ANOTHER YEAR IS COMING to a close, and that means another year of insurance benefits is about to expire. If you haven’t taken advantage of your dental insurance yet, that’s okay, but the year is almost over, so the time to use them is now. To help you prepare, we’ve put together some information about how dental insurance works at our practice.

Dental Insurance And Treatment

At our practice, typically partial or complete coverage is offered for elective procedures. Depending on what insurance you have coverage will vary. If your insurance is In-network with our practice, we will accept and file your insurance for you. Major medical insurance plans do not typically include dental coverage. It is most often a supplemental plan that you need to purchase separately.


Do You Have Compatible Insurance?

Lane & Associates accepts over 18 Dental Insurance providers. Please see the complete list on our Insurance page to find out more. To ask more questions about your coverage, please reach out to our patient services representative to discuss your options by emailing us at info@lanedds.com. Please have your insurance card ready so that we can give you an estimate over the phone.

Getting Everything Done On Time

In order to utilize your benefits before the end of the year our offices recommend making an appointment before December 20th. Typically appointments fill up at the end of the year due to insurance benefits and Holidays. Our offices will be closed on Christmas Eve, Christmas Day and New Years Day so the last day of the year you can make an appointment will be on the 31st of December. We recommend coming in much sooner so your insurance company can process your benefits in a timely manner.

If It’s Been A While, Let’s Chat!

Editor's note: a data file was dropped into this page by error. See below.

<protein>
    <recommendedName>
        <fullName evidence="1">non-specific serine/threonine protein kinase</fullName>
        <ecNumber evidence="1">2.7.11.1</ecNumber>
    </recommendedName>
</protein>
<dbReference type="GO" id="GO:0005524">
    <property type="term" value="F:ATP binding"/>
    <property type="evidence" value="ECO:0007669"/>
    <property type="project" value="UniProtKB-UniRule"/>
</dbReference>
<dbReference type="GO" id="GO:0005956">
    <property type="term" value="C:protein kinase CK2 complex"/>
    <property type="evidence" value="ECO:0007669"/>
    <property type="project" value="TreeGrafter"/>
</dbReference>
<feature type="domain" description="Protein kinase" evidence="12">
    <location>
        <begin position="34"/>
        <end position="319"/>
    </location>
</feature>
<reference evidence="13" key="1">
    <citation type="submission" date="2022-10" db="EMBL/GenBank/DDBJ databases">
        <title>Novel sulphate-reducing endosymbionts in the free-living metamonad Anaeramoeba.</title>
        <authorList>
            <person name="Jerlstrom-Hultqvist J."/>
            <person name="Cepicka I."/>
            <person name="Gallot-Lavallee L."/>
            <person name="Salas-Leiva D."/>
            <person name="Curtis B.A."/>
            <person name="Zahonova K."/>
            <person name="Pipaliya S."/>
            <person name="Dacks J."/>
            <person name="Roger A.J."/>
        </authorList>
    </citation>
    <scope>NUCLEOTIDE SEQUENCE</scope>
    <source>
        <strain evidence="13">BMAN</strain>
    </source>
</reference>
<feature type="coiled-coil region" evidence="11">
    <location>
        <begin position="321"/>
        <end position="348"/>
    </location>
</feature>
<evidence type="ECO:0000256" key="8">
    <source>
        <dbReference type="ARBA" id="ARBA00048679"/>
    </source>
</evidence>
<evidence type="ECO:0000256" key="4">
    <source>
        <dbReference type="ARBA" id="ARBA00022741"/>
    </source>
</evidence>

If you have more questions regarding your insurance and how to use it, just stop by! We can answer all the questions you have and get you on the right path to affordable dental treatment! And even if your dental insurance doesn’t cover certain procedures, you should still schedule an appointment with your dentist to make the most of your benefits.

Take advantage of those benefits while there’s still time! Schedule your appointment at Lane & Associates today.

Are you seeing red when you floss those pearly whites?

We’ve probably all experienced it: You brush like you always have, swish and rinse. Then you pull out a length of that innocent-looking white string and begin to floss. You’ve hardly started when you notice your drool is turning pink, then crimson. What’s going on? It’s like that flimsy little strand turned into a lethal weapon—and your gums are the victim.

To worry or not to worry

Bleeding gums are definite evidence that something’s amiss in your mouth. Assuming you’re not attacking your gums with floss like a lumberjack trying to take down a tree, it probably isn’t caused by flossing too hard.

Bleeding gums can be a sign of gingivitis, the first stage of gum disease. When remnants of food, the bits you cannot reach with the bristles of your toothbrush, are left between the teeth, they quickly start to colonize and turn into a film of sticky bacteria that becomes plaque. The plaque, in turn, irritates your gums, causing inflammation and swelling.

The good news is that the condition is reversible.

Keep on flossing

When you notice your gums bleeding during flossing, you might think it’s better to quit and let your gums heal. Actually, you should do just the opposite.

Continue with gentle flossing every day, and in a week or so you should see improvement. Healthy gums don’t normally bleed. If the bleeding doesn’t stop after a period of flossing daily, make an appointment with your dentist. You could have a buildup of tartar that you’re not going to be able to brush away or some other issue with your gums.

And while you’re at the dentist’s office, it’s a good idea to check with your dental hygienist on the proper flossing technique. Incorrect flossing can lead to gums that bleed simply because you aren’t effectively removing the plaque between the surfaces of your teeth.

Other causes of bleeding while flossing